My BHR was done with Trochanteric Flip, basically because I had a fused hip for 35 yrs and very little muscle left. .My surgeon, who rates as amongst best in Australia, did it that way to spare the muscle as much as possible and maybe give himself better room to do an op that hasn’t been performed successfully too many times. i.e. long term completely fused hips are not taken on too often.. I don’t have screws, he believed the good old fashion wire was safer in my situation. So my x-rays look like I have bought the price tag home.
I wasn’t allowed weight bearing for 6 weeks and walked on it for the first time in his office when I went for first review.
I figured weight bearing into a hip joint after 35 yrs was something special to do.
Anyways 9 yrs on I am going fine. I never had a hint of trouble and have far better ROM and limp than thought possible.
I had always been told I would never walk again even if I could find a surgeon silly enough to give me a hip joint. I walk and swim – 650 mtrs of butterfly 3x a week and work as a PT.
trying to teach others how to avoid having hips and knees replaced.
My Hip Resurfacing, Battle with Osteomyelitis and a Fused Hip by Edith
Childhood on a farm until 12 when I went down with Osteomyelitis.(Osteomyelitis
is a bone infection often caused by bacteria called Staphylococcus aureus ) Then
the following year I came down with Pyomyositis (abscess in the muscle tissue)
Both Osteomyelitis and Pyomyositis seemed to take it in turns playing with both
hips, wrists and back over the next 6 yrs. The Osteomyelitis finally settled on
my left pelvis beside my hip joint and my OS fused the hip joint in an effort to
stop the Osteomyelitis being a problem.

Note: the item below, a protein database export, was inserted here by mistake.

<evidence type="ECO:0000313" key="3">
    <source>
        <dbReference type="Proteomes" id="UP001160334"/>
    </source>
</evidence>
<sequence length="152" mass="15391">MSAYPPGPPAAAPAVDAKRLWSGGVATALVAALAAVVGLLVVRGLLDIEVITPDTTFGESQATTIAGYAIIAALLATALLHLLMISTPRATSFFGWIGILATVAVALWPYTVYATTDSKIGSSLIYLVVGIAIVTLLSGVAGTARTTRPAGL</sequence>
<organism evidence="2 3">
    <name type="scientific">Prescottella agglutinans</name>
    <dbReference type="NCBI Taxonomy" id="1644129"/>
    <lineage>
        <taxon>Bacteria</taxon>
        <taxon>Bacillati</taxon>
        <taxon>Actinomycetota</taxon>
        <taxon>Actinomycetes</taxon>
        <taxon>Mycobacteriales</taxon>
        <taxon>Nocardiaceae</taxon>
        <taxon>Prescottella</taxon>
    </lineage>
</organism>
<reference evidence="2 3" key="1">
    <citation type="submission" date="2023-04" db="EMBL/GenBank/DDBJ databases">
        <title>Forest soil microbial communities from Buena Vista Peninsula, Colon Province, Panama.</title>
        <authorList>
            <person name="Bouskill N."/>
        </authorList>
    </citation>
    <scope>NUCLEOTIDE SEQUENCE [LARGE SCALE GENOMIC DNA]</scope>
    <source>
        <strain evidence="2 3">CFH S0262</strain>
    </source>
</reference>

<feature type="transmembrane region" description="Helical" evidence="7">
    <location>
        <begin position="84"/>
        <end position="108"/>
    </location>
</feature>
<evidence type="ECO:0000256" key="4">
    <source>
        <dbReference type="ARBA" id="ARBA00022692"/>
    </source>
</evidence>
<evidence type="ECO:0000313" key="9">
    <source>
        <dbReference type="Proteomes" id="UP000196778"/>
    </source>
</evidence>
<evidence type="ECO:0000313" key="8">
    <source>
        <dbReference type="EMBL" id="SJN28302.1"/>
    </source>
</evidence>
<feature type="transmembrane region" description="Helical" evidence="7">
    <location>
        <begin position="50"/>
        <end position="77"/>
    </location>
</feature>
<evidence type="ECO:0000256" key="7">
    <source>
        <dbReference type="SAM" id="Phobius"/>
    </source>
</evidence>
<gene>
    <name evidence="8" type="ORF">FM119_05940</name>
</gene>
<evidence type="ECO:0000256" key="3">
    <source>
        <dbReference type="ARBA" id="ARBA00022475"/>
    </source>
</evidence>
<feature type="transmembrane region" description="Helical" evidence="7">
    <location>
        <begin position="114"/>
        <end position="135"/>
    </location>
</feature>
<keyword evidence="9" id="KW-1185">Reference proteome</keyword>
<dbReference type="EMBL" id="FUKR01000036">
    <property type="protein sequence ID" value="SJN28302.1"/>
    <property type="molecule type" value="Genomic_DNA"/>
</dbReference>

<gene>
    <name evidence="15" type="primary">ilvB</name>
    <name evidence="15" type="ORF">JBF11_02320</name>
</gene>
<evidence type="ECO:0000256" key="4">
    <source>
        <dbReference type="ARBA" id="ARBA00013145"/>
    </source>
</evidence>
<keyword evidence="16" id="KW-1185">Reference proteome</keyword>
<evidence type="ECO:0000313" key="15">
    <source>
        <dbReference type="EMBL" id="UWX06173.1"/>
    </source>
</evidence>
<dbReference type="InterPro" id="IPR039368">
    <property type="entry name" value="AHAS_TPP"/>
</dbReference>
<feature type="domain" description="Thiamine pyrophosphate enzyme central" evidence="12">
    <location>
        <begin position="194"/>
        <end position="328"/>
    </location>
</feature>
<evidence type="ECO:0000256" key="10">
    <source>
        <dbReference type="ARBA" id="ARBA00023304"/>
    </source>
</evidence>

This worked but left me with no left hip. Having a fused hip means that one
cannot sit in a chair normally, cars are difficult to get into and out of, small
spaces such as aero plane seats are a nightmare etc. and the rest of the joints
in the body take a pounding.
At 18, I was just glad that the visits to hospital, long encounters with plaster
castes etc stopped and I could get on with life. I got work in an office, then
went to University and had a couple of overseas tours as well as travelling my
Early 30’s I had a son and came back to my home roots to live as I was finding
it harder to do my funny sitting all day in an office. Any doctor I ever saw
said it was impossible for me to have anything done about my hip, as this would
only stir up the Osteomyelitis . They would claim that it would be likely I
would likely lose my leg and could lose my life.
I kept being physically active. Grew an acre of cymbidium orchids for flowers,
planted up 3 acres of rainforest and looked after my son. After 40, the impact
of having the fused hip started to play total havoc with the rest of the body
and I was slowly being brought to a crippled state. Every so often I would hurt
my back doing something and during those times I basically could barely walk, as
I couldn’t hold my torso upright and move my right leg.
I was experiencing life getting narrower and narrower and less able to even care
for myself. I was facing needing to live in aged care at the tender age of 52
when I decided that perhaps I needed to stop listening to general doctors and
try saving myself. Though I had had internet for ages, I decided one afternoon
March 2002 after another back incident, to finally go use Google to see what